So many of the plants and flowers lay beaten down by the rains, tumbled over from the downpours.  Rain water collected everywhere:  on the path, in flowers, against leaves.  You could tell the soil felt appreciative.  The roots beneath the surface sighed in collective relief.  We’ve had too many years of drought not to appreciate this summer’s gift of rain.

Baby lupine grows out of a spider web covered with droplets of rain

Baby lupine grows out of a spider web covered with droplets of rain

The rain began to drizzle more gustily again and I turned back toward the house.   Scooped up the umbrella and listened to the raindrops beat their dance atop it for awhile.  Looked at our cozy little home in the woods with its warm and dry interior and headed in for a cup of tea.

Time to go inside and set the kettle a'boiling for tea.

Time to go inside and set the kettle a'boiling for tea.

Question of the evening:  What are those five white plastic chairs doing sitting out in front of the house?  Any guesses? 

Interesting fact of the evening:  You’ll never imagine what ran in front of our car tonight on the way home from Houghton!  Yes, you’re right.  It was a black bear.  The first one we’ve seen in a long time.  It scampered across the road never the Silver River Hill and then ducked into the woods.  I was swatting around for the camera in vain, only finding the cell phone.  The camera, of course, was buried in my purse.  Just when it was needed.  However, the likelihood of actually getting a shot of that fast-moving bear was not a lot.  Better luck next time!

Dear Mother Nature,

Some of us are a little disturbed.  It’s July 30th today and we are wondering…can you send a little warmth our way?  Just heat up the summer a bit more?  Pretty please?

Our beaches are empty.  The picnic tables look lonely.  The temperature so often stays in the 60’s and barely ventures into the low 70’s.  We’re dreaming of some hot weather.  Just a few days.  Before the summer ends.

Second Sand beach--empty.

Second Sand beach--empty.

Can we strike a deal?  How about five days with temperatures above 80 degrees?  (That is, if you can’t spare any more.)  Did you see how we so nicely handled those fifteen below zero days?  We didn’t even sulk, or complain (too much).  Some of us even went outside!  Don’t we need something to balance out our long cold winters?  Some heat waves?  Some days when we let the fans whir the air around the muggy house?  Can’t you take pity on us?  Winter will be back soon.  Give us some summer.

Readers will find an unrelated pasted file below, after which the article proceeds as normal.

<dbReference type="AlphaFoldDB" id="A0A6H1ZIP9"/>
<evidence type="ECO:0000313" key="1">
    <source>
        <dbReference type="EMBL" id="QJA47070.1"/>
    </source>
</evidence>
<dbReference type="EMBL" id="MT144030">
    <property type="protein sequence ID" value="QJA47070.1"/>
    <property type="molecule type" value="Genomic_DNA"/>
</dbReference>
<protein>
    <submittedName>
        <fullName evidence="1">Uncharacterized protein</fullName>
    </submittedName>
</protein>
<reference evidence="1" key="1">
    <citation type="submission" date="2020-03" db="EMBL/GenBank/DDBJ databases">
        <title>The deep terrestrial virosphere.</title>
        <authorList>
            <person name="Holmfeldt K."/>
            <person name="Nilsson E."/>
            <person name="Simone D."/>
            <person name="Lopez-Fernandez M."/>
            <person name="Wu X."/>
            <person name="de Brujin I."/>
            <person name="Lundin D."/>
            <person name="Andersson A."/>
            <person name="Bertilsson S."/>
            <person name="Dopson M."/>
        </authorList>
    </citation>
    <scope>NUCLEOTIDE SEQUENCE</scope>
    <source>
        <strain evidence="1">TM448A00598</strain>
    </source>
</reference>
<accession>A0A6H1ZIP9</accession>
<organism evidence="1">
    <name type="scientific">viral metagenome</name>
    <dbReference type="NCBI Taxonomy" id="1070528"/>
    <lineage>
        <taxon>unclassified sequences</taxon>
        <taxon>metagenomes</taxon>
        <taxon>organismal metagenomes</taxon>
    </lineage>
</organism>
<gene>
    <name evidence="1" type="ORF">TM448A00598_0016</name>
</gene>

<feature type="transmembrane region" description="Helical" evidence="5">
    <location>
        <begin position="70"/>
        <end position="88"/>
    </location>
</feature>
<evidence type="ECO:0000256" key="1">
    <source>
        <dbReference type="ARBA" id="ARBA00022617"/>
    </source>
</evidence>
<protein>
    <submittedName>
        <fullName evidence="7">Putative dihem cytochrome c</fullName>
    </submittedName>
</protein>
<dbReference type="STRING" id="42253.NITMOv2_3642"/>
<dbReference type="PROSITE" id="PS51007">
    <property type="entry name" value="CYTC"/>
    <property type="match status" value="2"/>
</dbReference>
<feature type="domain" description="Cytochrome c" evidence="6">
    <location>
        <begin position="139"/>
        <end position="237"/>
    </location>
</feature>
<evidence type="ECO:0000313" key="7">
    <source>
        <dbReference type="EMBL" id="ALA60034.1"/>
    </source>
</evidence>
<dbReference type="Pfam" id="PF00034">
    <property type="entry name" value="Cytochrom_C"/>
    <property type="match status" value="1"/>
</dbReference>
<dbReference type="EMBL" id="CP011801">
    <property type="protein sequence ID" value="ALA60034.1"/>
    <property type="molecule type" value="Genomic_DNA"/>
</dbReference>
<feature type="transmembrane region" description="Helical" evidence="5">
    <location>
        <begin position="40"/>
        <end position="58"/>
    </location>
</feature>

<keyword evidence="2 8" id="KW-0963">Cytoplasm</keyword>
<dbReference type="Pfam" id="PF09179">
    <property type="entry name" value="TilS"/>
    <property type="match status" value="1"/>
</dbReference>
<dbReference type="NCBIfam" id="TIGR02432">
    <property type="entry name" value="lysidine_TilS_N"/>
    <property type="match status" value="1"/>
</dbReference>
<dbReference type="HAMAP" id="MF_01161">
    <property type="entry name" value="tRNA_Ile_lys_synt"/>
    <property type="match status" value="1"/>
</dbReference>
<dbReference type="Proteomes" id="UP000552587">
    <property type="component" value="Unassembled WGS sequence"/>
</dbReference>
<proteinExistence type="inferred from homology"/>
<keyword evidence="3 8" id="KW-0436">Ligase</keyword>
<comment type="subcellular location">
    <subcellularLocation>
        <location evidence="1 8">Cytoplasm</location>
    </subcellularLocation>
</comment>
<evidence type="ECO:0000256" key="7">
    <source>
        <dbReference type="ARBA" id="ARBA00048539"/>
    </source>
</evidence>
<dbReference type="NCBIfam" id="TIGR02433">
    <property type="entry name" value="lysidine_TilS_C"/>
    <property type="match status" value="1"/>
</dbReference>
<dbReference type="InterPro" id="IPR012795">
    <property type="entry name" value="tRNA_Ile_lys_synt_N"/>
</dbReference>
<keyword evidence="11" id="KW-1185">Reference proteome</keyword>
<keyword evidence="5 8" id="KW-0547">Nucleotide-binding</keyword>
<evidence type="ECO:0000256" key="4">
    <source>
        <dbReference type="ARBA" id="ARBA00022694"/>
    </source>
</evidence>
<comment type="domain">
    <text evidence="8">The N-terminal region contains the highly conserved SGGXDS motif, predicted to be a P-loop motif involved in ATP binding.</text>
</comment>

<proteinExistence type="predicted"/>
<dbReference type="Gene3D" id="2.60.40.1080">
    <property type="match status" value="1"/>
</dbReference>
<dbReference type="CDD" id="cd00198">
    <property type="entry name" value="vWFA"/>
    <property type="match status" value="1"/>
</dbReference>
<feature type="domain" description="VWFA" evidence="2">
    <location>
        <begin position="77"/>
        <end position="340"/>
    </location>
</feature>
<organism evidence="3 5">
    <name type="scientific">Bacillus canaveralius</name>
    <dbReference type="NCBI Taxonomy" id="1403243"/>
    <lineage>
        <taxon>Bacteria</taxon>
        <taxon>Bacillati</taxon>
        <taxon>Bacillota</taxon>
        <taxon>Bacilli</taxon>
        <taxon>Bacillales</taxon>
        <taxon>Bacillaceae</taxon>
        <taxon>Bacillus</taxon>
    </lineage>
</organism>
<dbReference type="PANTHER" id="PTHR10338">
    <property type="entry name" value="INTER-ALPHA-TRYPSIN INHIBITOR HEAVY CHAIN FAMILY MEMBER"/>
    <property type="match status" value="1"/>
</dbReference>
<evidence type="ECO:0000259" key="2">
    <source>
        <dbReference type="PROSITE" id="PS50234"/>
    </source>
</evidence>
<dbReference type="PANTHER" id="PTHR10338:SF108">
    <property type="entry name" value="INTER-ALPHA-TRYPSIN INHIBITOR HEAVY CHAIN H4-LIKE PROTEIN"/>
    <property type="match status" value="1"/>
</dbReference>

Deserted beach

Deserted beach

The kids in the Upper Peninsula want to go swimming.  The garden plants dream of heat and sun.  The zucchini and the beans look oh-so-sad.  You’ve been kindly sending rain.  Today you blessed us with over a half an inch of rain.  A couple years ago we begged you for rain so fervently.  And now you’ve complied.  But, could you turn up the heat?  Even a 79 degree day would feel heavenly.

Clouds and lake...just before the rain started this afternoon

Clouds and lake...just before the rain started this afternoon

Someone around here started a fire this morning.  At the end of July, for goodness sakes.  Only a small fire in the woodstove with a couple pieces of firewood, but this is against all official rules and regulations of summer.  This shouldn’t have to happen!

Here’s our dream:  to wear a sleeveless shirt and shorts a half dozen times before the first frost.  Please?

Lonely picnic table

Lonely picnic table

OK, OK, Mama Nature, if you crank it up to 90 or 95 degrees, we MIGHT complain.  We’ll try not to.  We’ll think of February.  But we might get a little fickle on you if we’re really sweating.  But then again, maybe we’ll go to the beach.  Maybe there will be fifty people there!  Maybe little kids will be swimming and families will be grilling hotdogs and hamburgers and frisbees will be flying…

80 degrees.  That’s all we want.  For a few days, at least.  What do you think? 

Sincerely and with Love,

Some Upper Peninsula Friends

Fawn nursing

Fawn nursing

 The above photo comes to you from inside the house, before opening the door, before walking outside.  If I would have cracked the basement door even an inch the spotted fawn and its mama would have leaped off into the woods.  This particular fawn is a rather active jumpy fellow.  It leaps on long legs and prances around mama with a particular spazziness.  We glimpsed it ambling about a dozen feet away behind the garage the other day.  What courage!  What daring!  Then it scurried back to Mama begging to stand beneath her and nurse.